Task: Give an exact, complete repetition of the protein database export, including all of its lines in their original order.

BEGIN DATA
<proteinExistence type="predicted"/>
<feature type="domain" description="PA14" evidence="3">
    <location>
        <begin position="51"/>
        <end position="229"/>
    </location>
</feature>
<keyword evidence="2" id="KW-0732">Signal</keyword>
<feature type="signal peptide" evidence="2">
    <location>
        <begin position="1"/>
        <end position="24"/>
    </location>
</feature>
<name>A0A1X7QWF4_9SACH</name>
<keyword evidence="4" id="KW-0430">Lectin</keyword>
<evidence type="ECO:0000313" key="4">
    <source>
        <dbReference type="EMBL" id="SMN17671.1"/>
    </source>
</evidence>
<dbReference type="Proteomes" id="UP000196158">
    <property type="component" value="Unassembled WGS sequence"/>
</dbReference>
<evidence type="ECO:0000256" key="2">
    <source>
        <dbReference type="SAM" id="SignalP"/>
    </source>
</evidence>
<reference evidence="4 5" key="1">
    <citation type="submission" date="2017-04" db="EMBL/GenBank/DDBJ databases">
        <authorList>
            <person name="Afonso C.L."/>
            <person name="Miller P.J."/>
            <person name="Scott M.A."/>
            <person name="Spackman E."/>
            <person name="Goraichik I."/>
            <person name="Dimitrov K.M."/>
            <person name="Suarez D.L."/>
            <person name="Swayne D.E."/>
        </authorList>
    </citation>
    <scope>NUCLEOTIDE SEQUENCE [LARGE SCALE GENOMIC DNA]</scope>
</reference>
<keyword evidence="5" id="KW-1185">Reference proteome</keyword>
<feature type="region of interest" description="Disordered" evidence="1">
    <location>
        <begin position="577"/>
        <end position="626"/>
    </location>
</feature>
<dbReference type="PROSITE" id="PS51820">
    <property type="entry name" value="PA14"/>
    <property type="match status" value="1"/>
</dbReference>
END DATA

<proteinExistence type="predicted"/>
<feature type="domain" description="PA14" evidence="3">
    <location>
        <begin position="51"/>
        <end position="229"/>
    </location>
</feature>
<keyword evidence="2" id="KW-0732">Signal</keyword>
<feature type="signal peptide" evidence="2">
    <location>
        <begin position="1"/>
        <end position="24"/>
    </location>
</feature>
<name>A0A1X7QWF4_9SACH</name>
<keyword evidence="4" id="KW-0430">Lectin</keyword>
<evidence type="ECO:0000313" key="4">
    <source>
        <dbReference type="EMBL" id="SMN17671.1"/>
    </source>
</evidence>
<dbReference type="Proteomes" id="UP000196158">
    <property type="component" value="Unassembled WGS sequence"/>
</dbReference>
<evidence type="ECO:0000256" key="2">
    <source>
        <dbReference type="SAM" id="SignalP"/>
    </source>
</evidence>
<reference evidence="4 5" key="1">
    <citation type="submission" date="2017-04" db="EMBL/GenBank/DDBJ databases">
        <authorList>
            <person name="Afonso C.L."/>
            <person name="Miller P.J."/>
            <person name="Scott M.A."/>
            <person name="Spackman E."/>
            <person name="Goraichik I."/>
            <person name="Dimitrov K.M."/>
            <person name="Suarez D.L."/>
            <person name="Swayne D.E."/>
        </authorList>
    </citation>
    <scope>NUCLEOTIDE SEQUENCE [LARGE SCALE GENOMIC DNA]</scope>
</reference>
<keyword evidence="5" id="KW-1185">Reference proteome</keyword>
<feature type="region of interest" description="Disordered" evidence="1">
    <location>
        <begin position="577"/>
        <end position="626"/>
    </location>
</feature>
<dbReference type="PROSITE" id="PS51820">
    <property type="entry name" value="PA14"/>
    <property type="match status" value="1"/>
</dbReference>